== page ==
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  41. The Eclipse of the Self: The Development of Heidegger's Concept of Authenticity.Michael E. Zimmerman - 1982 - Religious Studies 18 (3):401-402.
     
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  42.  57
    Do Ethical Leaders Get Ahead? Exploring Ethical Leadership and Promotability.Michael E. Brown - 2010 - Business Ethics Quarterly 20 (2):215-236.
    Despite sustained attention to ethical leadership in organizations, scholarship remains largely descriptive. This study employs an empirical approach to examine the consequences of ethical leadership on leader promotability. From a sample of ninety-six managers from two independent organizations, we found that ethical leaders were increasingly likely to be rated by their superior as exhibiting potential to reach senior leadership positions. However, leaders who displayed increased ethical leadership were no more likely to be viewed as promotable in the near-term compared to (...)
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  43.  32
    Functional Statements in Biology.Michael E. Ruse - 1971 - Philosophy of Science 38 (1):87-95.
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  44. How-Possibly Explanations in (Quantum) Computer Science.Michael E. Cuffaro - 2015 - Philosophy of Science 82 (5):737-748.
    A primary goal of quantum computer science is to find an explanation for the fact that quantum computers are more powerful than classical computers. In this paper I argue that to answer this question is to compare algorithmic processes of various kinds and to describe the possibility spaces associated with these processes. By doing this, we explain how it is possible for one process to outperform its rival. Further, in this and similar examples little is gained in subsequently asking a (...)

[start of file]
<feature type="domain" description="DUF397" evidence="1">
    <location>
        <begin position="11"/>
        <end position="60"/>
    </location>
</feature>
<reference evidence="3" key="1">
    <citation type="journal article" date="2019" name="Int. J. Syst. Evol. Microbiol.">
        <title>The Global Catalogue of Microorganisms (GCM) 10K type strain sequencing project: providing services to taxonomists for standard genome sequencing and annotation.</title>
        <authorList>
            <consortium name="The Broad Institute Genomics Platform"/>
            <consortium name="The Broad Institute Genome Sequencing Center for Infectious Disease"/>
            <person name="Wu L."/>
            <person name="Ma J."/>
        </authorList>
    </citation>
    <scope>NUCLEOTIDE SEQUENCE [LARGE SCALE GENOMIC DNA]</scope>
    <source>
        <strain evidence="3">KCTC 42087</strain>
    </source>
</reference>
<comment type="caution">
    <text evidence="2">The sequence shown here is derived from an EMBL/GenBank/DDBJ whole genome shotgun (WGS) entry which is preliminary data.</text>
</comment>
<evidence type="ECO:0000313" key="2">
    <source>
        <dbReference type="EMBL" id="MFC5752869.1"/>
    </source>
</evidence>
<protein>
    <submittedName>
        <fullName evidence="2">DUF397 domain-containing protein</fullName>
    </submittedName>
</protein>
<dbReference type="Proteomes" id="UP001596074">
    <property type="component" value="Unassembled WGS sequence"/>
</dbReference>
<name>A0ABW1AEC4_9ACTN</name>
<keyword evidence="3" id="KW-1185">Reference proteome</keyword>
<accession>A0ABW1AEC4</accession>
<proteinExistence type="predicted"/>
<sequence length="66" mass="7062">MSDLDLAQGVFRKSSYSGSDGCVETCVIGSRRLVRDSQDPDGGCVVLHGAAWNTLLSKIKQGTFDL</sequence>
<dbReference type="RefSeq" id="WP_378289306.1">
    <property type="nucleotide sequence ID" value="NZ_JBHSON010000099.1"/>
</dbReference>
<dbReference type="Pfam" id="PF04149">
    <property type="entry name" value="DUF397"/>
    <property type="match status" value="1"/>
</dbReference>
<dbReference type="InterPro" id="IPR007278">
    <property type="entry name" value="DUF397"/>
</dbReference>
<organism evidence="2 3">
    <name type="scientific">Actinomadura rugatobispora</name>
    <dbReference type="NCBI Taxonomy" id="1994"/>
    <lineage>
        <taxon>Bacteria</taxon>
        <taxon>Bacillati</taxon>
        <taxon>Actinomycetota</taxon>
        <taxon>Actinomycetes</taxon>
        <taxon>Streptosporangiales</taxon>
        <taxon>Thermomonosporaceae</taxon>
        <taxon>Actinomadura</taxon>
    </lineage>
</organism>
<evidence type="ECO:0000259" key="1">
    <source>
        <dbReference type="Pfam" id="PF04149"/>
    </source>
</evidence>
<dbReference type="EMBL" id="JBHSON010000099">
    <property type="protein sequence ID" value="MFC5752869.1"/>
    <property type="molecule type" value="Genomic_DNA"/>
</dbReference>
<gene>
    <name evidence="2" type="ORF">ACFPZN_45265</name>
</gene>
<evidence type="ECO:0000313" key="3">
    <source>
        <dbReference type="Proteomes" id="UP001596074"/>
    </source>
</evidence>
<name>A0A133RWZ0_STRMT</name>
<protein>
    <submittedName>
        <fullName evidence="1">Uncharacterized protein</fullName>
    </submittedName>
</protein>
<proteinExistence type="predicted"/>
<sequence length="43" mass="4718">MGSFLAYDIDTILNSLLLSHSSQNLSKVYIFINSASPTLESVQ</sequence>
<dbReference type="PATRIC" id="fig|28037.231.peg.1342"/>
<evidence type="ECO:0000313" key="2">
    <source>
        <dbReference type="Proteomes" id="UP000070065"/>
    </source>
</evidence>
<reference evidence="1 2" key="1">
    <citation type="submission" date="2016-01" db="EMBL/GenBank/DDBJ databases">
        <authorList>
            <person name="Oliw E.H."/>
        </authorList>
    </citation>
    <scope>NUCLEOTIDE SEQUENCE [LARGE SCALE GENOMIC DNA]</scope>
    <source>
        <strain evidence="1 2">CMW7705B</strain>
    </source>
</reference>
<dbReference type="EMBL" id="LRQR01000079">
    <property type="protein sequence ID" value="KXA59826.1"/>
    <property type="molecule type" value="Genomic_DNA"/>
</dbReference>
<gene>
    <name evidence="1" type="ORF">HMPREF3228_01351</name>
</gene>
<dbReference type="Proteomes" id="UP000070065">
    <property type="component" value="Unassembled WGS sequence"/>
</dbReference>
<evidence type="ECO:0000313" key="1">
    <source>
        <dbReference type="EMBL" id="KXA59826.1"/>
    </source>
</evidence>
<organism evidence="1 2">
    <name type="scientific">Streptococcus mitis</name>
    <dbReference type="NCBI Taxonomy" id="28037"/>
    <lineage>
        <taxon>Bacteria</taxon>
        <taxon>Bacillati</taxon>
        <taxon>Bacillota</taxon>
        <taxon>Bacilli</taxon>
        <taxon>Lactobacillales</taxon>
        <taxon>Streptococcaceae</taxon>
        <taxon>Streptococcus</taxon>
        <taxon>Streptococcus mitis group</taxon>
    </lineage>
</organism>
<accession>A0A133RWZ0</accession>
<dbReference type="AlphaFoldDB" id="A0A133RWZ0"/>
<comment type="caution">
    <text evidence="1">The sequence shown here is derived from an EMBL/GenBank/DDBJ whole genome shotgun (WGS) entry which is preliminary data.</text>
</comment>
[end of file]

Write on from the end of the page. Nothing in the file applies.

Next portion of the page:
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  45.  9
    On Scientific Thinking.Ryan D. Tweney, Michael E. Doherty & Clifford R. Mynatt (eds.) - 1981 - Columbia University Press.
  46. Dynamics of Sociality.Michael E. Bratman - 2006 - Midwest Studies in Philosophy 30 (1):1–15.
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  47.  90
    The Threat of Ecofascism.Michael E. Zimmerman - 1995 - Social Theory and Practice 21 (2):207-238.
  48. Neuromodulation: Acetylcholine and Memory Consolidation.Michael E. Hasselmo - 1999 - Trends in Cognitive Sciences 3 (9):351-359.